New Delhi/Madhubani, Oct. 16: As Nitish Kumar sounded a warning on the "virus of impatience" that has gripped society, those on the offensive over the Madhubani mystery until yesterday afternoon scurried for cover as news of the missing couple's odyssey of love unfolded.
Relieved at the recovery of 17-year-old student Prashant Jha, whose presumed death touched off an orgy of violence in the north Bihar district, the chief minister today went on the offensive against those who enforced a bandh in the state yesterday over the issue. Prashant and his 16-year-old girlfriend were found at Mehrauli in New Delhi on Monday, a little over a month after they chose to run away from their homes on September 7.
The three-day wave of violence left at least two persons dead in police firing triggered by rumours that a headless body found in the district was that of the missing student's.
"Like the virus of cold, some people are gripped with the virus of impatience and are looking for an opportunity to dislodge my government. They will not succeed as the government enjoys the faith of the people," Nitish said in an apparent dig at Lalu Prasad. The RJD chief, who had hit the streets yesterday over the issue, did not comment today.
Even Nitish appeared to have fallen victim to the rising trend of popular hysteria fuelled by hearsay and hyped on social networking sites, and that of "street justice". The chief minister yesterday blamed the administration for its "failure" to control the situation in Madhubani and his cabinet ordered a judicial probe into the police firing.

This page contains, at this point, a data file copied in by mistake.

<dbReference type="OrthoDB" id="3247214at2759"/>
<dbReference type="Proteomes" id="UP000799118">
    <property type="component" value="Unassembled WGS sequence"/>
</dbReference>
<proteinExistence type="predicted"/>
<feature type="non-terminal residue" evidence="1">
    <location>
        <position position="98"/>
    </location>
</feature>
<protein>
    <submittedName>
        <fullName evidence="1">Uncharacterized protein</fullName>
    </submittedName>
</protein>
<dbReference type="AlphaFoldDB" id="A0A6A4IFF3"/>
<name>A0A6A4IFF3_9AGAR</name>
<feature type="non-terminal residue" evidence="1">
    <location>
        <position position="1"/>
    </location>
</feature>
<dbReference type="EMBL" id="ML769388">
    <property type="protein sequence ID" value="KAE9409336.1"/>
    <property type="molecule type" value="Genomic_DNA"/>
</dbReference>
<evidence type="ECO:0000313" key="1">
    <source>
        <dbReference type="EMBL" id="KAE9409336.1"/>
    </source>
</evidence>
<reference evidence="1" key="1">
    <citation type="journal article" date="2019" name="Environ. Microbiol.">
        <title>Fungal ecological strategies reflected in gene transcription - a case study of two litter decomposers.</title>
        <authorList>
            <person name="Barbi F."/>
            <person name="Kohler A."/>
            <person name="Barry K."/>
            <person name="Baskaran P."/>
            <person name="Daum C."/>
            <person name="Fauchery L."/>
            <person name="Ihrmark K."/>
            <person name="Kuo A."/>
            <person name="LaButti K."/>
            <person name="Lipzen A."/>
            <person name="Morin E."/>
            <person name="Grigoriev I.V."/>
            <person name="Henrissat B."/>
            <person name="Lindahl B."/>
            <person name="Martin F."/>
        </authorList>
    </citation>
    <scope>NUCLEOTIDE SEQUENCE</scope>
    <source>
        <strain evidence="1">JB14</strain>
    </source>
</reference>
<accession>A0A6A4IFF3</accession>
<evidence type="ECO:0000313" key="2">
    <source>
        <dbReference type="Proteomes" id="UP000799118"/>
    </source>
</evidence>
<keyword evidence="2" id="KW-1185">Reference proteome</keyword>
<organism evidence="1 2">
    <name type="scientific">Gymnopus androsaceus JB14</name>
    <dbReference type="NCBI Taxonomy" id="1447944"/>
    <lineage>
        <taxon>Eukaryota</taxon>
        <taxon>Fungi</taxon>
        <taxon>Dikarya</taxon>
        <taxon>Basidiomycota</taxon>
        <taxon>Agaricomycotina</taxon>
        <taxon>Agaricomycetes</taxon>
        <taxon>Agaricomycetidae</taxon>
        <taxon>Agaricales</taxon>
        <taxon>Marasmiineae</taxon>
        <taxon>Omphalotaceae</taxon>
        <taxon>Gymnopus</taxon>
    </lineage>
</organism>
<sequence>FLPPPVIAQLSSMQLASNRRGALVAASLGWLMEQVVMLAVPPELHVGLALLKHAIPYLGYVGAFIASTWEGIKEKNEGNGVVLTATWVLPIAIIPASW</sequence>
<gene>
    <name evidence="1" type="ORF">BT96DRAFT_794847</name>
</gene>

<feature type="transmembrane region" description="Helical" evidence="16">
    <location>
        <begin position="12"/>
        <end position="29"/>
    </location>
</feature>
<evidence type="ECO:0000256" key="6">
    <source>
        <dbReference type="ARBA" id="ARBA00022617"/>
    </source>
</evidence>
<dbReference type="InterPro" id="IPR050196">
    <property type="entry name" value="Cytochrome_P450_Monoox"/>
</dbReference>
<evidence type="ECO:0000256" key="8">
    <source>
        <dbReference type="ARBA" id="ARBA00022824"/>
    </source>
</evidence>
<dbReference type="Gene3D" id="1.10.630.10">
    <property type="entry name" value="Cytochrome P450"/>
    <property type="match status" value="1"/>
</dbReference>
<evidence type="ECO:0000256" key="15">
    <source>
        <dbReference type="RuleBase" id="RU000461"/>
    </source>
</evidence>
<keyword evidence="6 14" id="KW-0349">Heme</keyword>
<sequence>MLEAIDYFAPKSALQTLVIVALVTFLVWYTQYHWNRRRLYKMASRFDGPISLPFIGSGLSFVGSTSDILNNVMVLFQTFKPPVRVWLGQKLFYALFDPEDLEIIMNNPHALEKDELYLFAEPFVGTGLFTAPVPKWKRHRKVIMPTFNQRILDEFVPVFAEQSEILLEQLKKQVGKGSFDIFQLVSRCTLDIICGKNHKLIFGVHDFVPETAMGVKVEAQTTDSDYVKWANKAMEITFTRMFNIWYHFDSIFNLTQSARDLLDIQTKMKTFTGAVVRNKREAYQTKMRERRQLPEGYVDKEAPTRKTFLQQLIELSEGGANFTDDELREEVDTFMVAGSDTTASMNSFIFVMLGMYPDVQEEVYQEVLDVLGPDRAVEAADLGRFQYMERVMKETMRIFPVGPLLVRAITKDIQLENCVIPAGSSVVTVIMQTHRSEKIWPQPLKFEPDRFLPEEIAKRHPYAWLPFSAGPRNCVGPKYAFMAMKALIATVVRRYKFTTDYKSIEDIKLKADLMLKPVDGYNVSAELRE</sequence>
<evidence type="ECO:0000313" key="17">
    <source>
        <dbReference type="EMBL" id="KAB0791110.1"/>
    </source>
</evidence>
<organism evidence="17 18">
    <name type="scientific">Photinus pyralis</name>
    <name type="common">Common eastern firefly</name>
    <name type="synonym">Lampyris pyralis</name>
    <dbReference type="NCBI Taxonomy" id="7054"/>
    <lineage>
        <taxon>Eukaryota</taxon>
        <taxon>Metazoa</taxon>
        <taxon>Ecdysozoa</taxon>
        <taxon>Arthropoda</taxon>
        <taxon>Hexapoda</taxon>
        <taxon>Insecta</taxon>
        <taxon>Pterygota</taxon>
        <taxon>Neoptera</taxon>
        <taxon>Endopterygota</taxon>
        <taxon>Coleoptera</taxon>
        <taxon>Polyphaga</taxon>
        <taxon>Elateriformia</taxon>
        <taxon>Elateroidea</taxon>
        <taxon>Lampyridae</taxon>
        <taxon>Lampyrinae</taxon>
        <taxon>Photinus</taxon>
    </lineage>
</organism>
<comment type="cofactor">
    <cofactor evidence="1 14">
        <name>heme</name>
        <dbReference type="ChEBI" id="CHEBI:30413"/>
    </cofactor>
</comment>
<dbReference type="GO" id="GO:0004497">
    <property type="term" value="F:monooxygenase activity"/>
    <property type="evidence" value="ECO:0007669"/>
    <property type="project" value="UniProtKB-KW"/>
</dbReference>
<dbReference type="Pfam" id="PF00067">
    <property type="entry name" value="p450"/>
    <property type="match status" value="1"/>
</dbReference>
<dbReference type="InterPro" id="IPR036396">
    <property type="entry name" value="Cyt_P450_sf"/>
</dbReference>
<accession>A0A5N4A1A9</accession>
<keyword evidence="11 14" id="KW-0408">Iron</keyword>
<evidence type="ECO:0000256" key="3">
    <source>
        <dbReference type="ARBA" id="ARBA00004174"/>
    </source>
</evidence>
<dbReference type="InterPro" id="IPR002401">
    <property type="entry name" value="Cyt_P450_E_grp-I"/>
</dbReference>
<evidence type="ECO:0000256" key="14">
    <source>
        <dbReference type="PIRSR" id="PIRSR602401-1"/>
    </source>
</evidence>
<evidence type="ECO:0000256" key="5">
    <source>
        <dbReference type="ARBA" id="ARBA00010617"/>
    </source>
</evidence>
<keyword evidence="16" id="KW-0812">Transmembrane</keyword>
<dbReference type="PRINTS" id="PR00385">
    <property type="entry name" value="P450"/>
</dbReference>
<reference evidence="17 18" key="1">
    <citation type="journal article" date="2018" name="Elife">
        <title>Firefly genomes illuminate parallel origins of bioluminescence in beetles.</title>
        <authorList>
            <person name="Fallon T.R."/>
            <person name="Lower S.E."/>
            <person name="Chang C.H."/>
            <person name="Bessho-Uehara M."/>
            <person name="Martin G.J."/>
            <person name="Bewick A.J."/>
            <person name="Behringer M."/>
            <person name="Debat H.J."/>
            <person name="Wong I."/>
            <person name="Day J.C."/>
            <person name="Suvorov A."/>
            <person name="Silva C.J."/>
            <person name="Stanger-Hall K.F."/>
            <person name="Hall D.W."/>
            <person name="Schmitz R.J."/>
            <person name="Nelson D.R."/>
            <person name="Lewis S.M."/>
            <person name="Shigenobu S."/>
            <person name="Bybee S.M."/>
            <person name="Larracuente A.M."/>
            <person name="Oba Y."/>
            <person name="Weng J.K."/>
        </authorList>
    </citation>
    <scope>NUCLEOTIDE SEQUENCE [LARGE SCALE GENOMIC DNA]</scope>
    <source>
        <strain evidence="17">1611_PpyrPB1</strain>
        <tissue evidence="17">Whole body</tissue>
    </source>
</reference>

The couple from Madhubani, both students of Indian Public School in Madhubani, told Delhi police during interrogation on Monday that they had sold a gold chain and mobile phone to sustain themselves as they hopped from city to city.
"They kept saying they loved each other and wanted to get married. In fact it was the girl who pressured Prashant to move to a different city and get married as their families would not agree to their wedding at this age," said Arvind Singh, an official at Mehrauli police station in Delhi, where the couple were interrogated.
The couple, who were sent to juvenile homes, are likely to be handed over to a Bihar police team tomorrow.
"They told us that they first went to Muzaffarpur after leaving home on September 7 where Prashant sold his mobile phone while the girl sold her gold chain. This fetched them about Rs 40,000. Then they went to Ranchi before leaving for Jammu. From Jammu they moved to Darjeeling in Bengal and rented a room. However, as they started running out of money, they thought of coming to Delhi and boarded the Brahmaputra Mail," Singh said.
Madhubani's residents too are on the defensive, saying they were victims of rumours that the student had been killed. "The administration tried to persuade the people but we refused to listen," said town resident Ramesh Jha.
Prashant's parents, who were at the forefront of the demand that the "body" be handed over, have now gone missing. The girl's family, which was until yesterday the target of people's fury, has now gone on the offensive.
"I am already facing charges regarding Prashant's murder. I hope his family members will now admit the truth," said the girl's father Jagpati Chaudhary.